Case Report

A Rare Case of Bilateral Synchronous Male Breast Cancer: A Multimodality Approach


  • Cihan Özgür
  • Baran Serdar Sunal
  • Nermin Tunçbilek

Received Date: 21.09.2021 Accepted Date: 06.12.2021 Eur J Breast Health 2022;18(2):199-202 PMID: 35445185

Breast cancer is a rare entity in men, accounting for less than 1% of all breast cancers. Contralateral breast cancer diagnosed within 12 months of the prior breast cancer is known as bilateral synchronous breast cancer. Bilateral, synchronous male breast cancer is extremely rare and consequently there are few publications describing imaging findings of synchronous bilateral male breast cancer. We aim to raise awareness about this rare entity by presenting the clinical and pathologic findings of a 64-year-old male case with synchronous bilateral breast cancer using multimodality imaging techniques including magnetic resonance imaging. Increasing awareness of the disease will prevent delays in diagnosis and treatment.

Keywords: Breast cancer, breast ultrasonography, magnetic resonance imaging, mammography, male breast cancer, synchronous neoplasms

Key Points

• Mammography is the first-line method and is highly sensitive and specific for breast cancer in males, similar to female breast cancer.

• Magnetic resonance imaging can be used successfully in the assessment of the male breast and its use should be recommended, especially in cases where initial imaging is indeterminate.

• Increasing awareness of male breast cancer will prevent delays in diagnosis and treatment.


Breast cancer is a rare entity in men, accounting for less than 1% of all breast cancers (1). Contralateral breast cancer diagnosed within 12 months of the prior breast cancer is known as bilateral synchronous breast cancer (2). Bilateral synchronous male breast cancer is extremely rare, constituting 0.5% to 2.5% of male breast cancers (3, 4). Bilateral synchronous involvement is less common than metachronous involvement (5). Risk factors include positive family history, increasing age, black race, BRCA2 mutations, radiation exposure, hyperestrogenic conditions (liver diseases, obesity, alcoholism, and estrogen treatment), hypoandrogenic and testicular conditions (Klinefelter’s syndrome, undescended testis, orchitis, orchiectomy), and hyperprolactinemia (6). To the best of our knowledge, there are few publications describing imaging findings in bilateral synchronous male breast cancer. Here, the aim is to raise awareness about this rare entity by presenting the clinical, pathological, and radiological features of a 64-year-old male case with bilateral synchronous breast cancer.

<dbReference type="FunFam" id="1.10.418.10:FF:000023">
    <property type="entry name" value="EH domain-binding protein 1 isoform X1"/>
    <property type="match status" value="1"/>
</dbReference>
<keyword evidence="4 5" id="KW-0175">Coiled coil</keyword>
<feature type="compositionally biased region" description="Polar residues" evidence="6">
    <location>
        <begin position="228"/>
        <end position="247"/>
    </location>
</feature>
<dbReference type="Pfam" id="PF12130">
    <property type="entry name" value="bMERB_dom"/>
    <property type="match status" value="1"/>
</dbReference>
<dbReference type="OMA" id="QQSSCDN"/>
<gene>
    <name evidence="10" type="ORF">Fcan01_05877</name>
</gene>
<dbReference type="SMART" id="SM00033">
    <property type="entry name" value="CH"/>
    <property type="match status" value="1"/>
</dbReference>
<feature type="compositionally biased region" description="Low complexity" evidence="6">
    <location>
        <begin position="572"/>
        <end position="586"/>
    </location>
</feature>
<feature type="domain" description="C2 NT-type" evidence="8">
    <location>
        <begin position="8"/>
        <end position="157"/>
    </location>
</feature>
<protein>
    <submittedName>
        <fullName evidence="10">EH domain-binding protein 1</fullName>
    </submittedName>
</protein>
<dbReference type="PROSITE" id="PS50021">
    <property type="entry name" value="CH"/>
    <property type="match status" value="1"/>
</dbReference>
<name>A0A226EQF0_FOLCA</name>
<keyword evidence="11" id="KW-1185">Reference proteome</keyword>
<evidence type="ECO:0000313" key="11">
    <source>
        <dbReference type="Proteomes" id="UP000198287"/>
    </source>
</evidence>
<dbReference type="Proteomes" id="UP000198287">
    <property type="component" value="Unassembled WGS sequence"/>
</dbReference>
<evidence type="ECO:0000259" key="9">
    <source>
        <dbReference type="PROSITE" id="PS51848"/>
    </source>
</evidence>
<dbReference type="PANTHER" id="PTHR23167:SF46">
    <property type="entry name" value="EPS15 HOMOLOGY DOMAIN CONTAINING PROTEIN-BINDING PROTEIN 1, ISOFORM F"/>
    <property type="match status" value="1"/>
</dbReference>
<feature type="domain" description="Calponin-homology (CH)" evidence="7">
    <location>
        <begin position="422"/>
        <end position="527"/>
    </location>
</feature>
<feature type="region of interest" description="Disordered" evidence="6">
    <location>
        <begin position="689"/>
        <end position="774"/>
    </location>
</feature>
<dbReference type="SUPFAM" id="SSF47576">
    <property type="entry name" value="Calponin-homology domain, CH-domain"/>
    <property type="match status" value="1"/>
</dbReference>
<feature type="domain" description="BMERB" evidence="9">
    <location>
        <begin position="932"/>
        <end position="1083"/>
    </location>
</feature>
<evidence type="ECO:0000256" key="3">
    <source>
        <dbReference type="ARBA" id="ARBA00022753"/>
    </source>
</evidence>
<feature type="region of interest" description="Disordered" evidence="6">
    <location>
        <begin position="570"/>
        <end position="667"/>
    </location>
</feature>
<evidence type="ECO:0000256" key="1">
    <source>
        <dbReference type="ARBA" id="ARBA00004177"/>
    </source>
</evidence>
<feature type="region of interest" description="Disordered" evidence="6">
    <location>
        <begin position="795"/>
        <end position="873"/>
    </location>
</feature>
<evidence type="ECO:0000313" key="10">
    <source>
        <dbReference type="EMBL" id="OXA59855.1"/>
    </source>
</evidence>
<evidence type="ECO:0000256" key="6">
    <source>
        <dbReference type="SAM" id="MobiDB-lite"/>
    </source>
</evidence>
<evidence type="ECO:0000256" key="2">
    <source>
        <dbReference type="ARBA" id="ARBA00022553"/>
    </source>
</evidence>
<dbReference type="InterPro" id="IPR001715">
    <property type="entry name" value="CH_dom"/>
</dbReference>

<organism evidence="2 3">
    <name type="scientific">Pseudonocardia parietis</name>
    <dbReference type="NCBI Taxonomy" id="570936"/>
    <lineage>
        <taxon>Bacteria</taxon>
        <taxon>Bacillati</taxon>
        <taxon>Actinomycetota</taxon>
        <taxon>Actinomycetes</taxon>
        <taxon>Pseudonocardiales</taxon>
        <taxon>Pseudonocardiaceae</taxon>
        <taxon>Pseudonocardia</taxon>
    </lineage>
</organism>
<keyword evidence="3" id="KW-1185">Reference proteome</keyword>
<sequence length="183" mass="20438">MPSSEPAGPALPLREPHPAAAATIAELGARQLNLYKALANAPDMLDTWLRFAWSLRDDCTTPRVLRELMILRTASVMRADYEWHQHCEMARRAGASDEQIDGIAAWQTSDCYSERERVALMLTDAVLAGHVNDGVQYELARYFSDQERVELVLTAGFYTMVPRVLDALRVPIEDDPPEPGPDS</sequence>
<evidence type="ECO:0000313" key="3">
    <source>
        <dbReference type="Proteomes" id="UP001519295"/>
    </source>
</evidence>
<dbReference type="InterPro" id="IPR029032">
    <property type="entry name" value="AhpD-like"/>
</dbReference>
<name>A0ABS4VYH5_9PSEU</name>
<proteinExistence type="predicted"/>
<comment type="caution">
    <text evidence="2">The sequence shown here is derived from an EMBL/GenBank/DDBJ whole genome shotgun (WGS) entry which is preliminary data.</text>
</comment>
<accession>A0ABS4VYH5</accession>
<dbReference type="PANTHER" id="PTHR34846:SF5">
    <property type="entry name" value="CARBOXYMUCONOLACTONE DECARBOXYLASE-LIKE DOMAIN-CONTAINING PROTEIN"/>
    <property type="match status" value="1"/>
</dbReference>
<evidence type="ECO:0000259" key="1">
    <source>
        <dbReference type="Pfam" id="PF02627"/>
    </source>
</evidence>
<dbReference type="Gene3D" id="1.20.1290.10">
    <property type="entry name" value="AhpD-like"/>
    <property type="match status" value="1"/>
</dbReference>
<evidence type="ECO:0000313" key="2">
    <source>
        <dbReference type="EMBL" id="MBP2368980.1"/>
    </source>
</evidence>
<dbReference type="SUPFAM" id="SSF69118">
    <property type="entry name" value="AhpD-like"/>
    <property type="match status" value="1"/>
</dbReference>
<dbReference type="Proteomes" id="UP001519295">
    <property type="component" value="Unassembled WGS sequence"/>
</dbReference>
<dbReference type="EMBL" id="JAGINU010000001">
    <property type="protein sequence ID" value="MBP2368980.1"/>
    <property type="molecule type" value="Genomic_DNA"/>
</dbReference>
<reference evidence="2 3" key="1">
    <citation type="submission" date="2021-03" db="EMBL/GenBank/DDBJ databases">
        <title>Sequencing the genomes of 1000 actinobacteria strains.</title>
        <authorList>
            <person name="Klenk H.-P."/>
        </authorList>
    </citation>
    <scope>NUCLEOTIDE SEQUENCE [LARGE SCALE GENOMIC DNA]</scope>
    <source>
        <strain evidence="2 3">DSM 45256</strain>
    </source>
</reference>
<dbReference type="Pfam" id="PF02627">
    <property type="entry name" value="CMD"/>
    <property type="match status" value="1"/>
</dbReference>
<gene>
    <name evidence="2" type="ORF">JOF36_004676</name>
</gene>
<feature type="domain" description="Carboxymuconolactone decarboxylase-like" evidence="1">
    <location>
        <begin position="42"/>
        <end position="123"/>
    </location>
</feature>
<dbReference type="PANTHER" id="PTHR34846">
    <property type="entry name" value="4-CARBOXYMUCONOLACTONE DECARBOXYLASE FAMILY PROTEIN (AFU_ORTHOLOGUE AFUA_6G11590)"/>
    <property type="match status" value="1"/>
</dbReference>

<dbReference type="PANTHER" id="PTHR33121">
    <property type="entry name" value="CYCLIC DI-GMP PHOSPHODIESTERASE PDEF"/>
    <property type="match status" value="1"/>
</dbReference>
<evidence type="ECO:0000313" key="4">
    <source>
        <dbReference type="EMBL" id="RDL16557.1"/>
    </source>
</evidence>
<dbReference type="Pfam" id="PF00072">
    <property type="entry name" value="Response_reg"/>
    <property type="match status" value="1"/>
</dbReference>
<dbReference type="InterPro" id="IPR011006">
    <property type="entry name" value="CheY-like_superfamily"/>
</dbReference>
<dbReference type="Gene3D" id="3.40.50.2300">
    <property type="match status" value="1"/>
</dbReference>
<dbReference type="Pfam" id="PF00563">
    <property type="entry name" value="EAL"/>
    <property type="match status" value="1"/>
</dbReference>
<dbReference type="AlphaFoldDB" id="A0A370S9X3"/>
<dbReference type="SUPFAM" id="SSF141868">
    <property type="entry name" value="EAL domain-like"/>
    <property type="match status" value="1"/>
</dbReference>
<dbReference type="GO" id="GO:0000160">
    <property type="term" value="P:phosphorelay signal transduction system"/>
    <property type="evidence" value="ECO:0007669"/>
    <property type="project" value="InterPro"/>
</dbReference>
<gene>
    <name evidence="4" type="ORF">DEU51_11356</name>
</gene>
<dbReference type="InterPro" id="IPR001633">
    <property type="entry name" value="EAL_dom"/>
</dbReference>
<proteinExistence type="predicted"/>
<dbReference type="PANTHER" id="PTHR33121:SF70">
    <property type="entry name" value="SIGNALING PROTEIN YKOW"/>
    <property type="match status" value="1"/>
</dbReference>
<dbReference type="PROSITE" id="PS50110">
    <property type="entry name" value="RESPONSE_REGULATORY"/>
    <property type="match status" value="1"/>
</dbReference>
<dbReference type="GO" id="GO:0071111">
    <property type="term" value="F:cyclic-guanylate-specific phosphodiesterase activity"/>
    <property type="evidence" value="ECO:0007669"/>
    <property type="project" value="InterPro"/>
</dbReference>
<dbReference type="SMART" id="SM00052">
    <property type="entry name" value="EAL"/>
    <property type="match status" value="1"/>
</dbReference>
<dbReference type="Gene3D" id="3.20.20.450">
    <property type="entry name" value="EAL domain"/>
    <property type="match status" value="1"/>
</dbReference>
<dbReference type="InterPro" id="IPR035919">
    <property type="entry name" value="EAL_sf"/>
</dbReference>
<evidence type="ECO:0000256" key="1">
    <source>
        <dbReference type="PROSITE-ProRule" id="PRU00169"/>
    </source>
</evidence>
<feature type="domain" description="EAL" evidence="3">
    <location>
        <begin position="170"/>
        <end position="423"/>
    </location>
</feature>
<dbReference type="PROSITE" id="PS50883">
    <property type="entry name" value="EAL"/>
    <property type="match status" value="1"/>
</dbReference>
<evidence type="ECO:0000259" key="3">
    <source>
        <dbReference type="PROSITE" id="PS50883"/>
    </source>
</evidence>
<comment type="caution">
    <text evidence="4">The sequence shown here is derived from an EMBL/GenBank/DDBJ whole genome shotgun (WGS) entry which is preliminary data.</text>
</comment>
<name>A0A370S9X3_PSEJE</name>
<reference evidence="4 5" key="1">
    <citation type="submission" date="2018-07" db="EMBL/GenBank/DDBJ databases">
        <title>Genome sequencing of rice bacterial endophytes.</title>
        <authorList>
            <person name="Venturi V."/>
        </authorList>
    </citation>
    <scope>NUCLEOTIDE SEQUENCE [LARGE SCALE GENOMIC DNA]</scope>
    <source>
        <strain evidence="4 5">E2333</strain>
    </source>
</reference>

Case Presentation

A 64-year-old male patient was admitted with complaints of swelling in both breasts and a painless palpable mass. The patient had no family history of breast cancer. Physical examination revealed increased volume in both breasts, bilateral hard immobile masses on palpation, and nipple retraction. The patient was referred for mammography (Selenia full field digital mammography system, Hologic, Bedford, MA, USA) and breast ultrasonography (US) (PLT-1005BT linear array transducer 5.0-14.0-MHz, Aplio 500 unit, Toshiba Medical Systems, Tokyo, Japan) examinations. Mammography showed a spiculated mass lesion in the retroareolar region of the right breast. An irregularly shaped and irregularly contoured mass with segmental, malign microcalcifications extending from the retroareolar region to the lower and inner quadrants was seen in the left breast (Figure 1). Left axillary and left interpectoral lymphadenopathy was noted. The mass lesions in both breasts were solid on US examination. The masses had multilobulated contours and a hypoechoic internal structure. The masses and both lymphadenopathies were found to be hypervascular on Doppler US (Figures 2 and 3).

Magnetic resonance imaging (MRI) was undertaken with T2, diffusion-weighted, precontrast and dynamic contrast-enhanced subtraction T1-weighted images with fat suppression sequences. MRI (1.5T MRI unit, Aera, Siemens Medical Systems, Enlargen, Germany) demonstrated bilateral malignant masses that had decreased signal intensity on the T2W image. The lesions demonstrated a malignant type of enhancement after administration of contrast material, with avid, early enhancement and a following uptake plateau (Figures 4 and 5). In addition, the mass in the right breast extended to the pectoral muscle. However, there was no signal change suggesting pectoral muscle invasion (Figure 6).

The patient subsequently underwent bilateral ultrasound-guided core needle biopsy (16 G Estacore Automatic Biopsy Needle, Geotek, Ankara, Turkey), revealing pathology consistent with the lesions to be moderately differentiated invasive ductal carcinoma. Immunohistochemical examination revealed a progesterone receptor-positive (70%), estrogen receptor-positive (90%) carcinoma with Ki-67 index of 30%. Human epidermal growth factor receptor 2 (HER-2) status of the tumor was equivocal (score +2). Preoperative genetic testing revealed the patient to be negative for mutations in the breast cancer 1 (BRCA1) and breast cancer 2 (BRCA2) genes. The patient underwent bilateral mastectomy and axillary dissection after neoadjuvant chemotherapy. Neoadjuvant chemotherapy response was evaluated with contrast-enhanced MRI (not shown because imaging was performed at another center), and a complete response in the right breast and a partial response in the left breast was observed. Complete response was obtained in the right breast and axilla after neoadjuvant chemotherapy and no tumor focus was detected on subsequent postoperative histopathological examination. A tumor focus of 6 mm in diameter was seen in the left breast with a Ki-67 index of 4%. However, the focus was strongly positive for both progesterone receptor (90%) and estrogen receptor (90%). Metastasis was detected in one lymph node in the left axilla. Adjuvant external radiation therapy and tamoxifen were given. The patient was followed up with US and thoracoabdominal computed tomography (CT). The patient was disease-free during one-year of follow-up.